Job interview expert tips: How to avoid the interview runaround

Monday, March 11, 2024

Even in the best of times, it can be hard out there.

While the unemployment rate remained under 4% for the entirety of 2023, job hunting can still be a frustrating process.

A recent Business Insider article documented the experience of a tech worker who went through 17 interviews for four jobs.

For Felicia Davis, former HR executive and founder of The Black Women's Collective, the tech worker's experience could be instructive to other job seekers.

"I wish that I was working with this person, because there were so many opportunities inside of their experience where they actually could have gotten in the driver's seat," Davis said.

Understand tradeoffs, but don't compromise on values

Davis emphasized the importance for job seekers to ensure potential employers align with their values.

"If you have some clear deal breakers, then you have to really stand on that because what'll happen if you don't is you'll end up being in that organization miserable and going through the process all over again," Davis said.

Davis could have been describing the plight of the tech worker as they told BI that they began searching for a new job three months after being hired at their most recent job and have been in a job hunt cycle for two years.

One key tilt in favor of the laborer in the market is the integration of remote work, however this advantage requires that interviewees demonstrate a level of self-leadership.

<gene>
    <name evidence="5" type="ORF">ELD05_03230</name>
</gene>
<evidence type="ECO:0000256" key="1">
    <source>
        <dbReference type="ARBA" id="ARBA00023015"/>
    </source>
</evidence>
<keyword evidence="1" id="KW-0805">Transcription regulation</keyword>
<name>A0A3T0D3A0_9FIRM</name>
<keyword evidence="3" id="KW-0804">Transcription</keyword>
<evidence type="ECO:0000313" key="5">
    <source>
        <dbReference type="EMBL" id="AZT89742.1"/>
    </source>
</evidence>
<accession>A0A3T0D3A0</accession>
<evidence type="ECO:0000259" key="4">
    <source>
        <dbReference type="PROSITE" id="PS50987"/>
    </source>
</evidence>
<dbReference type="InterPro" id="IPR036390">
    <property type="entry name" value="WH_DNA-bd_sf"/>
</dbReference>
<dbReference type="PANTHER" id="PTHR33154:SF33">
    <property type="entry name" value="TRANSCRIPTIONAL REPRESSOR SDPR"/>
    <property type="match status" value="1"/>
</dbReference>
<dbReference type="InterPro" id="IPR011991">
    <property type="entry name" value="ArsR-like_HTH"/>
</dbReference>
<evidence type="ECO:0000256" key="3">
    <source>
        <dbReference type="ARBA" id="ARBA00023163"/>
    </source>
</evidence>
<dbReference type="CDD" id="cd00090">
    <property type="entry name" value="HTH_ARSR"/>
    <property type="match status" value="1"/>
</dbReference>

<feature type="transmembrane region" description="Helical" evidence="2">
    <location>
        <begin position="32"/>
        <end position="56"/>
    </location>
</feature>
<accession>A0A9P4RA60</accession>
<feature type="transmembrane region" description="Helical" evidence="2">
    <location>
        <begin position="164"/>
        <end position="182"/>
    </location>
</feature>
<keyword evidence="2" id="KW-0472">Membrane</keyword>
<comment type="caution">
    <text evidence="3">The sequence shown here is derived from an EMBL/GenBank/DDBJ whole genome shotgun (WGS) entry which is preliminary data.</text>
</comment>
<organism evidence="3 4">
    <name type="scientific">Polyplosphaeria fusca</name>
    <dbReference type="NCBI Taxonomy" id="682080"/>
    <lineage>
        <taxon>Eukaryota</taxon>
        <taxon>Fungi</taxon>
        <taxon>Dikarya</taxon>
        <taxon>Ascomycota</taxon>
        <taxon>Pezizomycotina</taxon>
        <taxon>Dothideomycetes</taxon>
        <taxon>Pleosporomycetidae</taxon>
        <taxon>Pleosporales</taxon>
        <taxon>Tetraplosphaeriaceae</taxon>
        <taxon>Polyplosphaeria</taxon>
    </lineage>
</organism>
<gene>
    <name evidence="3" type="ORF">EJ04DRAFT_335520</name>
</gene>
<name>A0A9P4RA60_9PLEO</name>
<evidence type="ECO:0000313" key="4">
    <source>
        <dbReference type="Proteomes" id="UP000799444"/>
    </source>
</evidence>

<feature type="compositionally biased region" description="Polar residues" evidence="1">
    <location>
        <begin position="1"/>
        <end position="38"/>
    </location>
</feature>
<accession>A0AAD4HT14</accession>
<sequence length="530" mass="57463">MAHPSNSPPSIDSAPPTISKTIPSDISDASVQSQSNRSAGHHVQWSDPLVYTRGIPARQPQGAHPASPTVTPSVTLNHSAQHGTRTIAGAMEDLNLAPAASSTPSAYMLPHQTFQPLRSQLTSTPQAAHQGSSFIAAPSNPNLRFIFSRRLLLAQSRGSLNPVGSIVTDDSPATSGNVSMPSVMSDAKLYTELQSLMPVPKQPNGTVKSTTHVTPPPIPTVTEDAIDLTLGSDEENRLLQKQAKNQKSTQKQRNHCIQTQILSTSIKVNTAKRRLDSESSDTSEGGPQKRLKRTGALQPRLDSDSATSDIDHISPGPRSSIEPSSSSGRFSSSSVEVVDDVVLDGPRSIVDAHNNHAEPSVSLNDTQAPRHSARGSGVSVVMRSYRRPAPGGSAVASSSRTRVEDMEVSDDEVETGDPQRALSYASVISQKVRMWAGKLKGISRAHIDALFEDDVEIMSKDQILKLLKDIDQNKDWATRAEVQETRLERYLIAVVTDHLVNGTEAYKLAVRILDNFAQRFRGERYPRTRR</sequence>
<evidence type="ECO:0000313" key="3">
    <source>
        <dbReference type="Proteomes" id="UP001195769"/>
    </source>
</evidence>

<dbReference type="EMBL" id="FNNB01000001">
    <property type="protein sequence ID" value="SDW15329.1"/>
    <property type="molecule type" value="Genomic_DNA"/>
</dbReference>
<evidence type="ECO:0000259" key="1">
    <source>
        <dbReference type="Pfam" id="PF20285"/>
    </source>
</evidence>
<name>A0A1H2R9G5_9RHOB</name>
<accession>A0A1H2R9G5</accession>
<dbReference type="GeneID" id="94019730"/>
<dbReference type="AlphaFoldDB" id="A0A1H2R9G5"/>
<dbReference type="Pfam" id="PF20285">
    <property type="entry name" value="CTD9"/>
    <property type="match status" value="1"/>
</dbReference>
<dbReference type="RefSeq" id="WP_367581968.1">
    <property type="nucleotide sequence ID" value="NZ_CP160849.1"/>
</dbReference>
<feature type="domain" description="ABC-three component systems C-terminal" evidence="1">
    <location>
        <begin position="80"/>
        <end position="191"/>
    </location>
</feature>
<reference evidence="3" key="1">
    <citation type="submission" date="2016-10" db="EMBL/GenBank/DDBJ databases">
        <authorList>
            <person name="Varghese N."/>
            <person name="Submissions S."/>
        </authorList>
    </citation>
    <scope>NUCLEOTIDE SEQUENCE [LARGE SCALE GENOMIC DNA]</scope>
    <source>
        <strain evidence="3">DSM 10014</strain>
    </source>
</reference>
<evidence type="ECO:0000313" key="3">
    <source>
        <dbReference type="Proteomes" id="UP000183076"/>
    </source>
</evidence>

"CEOs have basically tapped out of trying to get people to come fully back into the office and they are resigned to the fact that this is a hybrid work environment," Davis said. "Because of that, they want to know that since this you're going be working on your own for most of the time, they will know that you really have the mettle as a leader to really manage that type of individuality."

Ask questions to ensure fit

For those who have been searching for work over a long period of time, like the tech worker, the process of interviewing can become monotonous.

"Nobody's asked me a question that I haven't already been asked," the article's subject said. "So I have all the examples ready. It's like, 'Oh, tell me about a time when blah blah blah.' It's like, 'Oh, yeah, I know what to say for that one.'"

While being prepared for the interview is important, Davis said that stepping into the conversation, "as a leader" could help job seekers. Davis suggested that asking "how would you describe the company culture?" could provide an insight into how the company operates.

"This is an open-ended question that allows the interviewer to share their perspective on the company's culture and then whatever they say from that you can kind of peel the layers back," Davis said.

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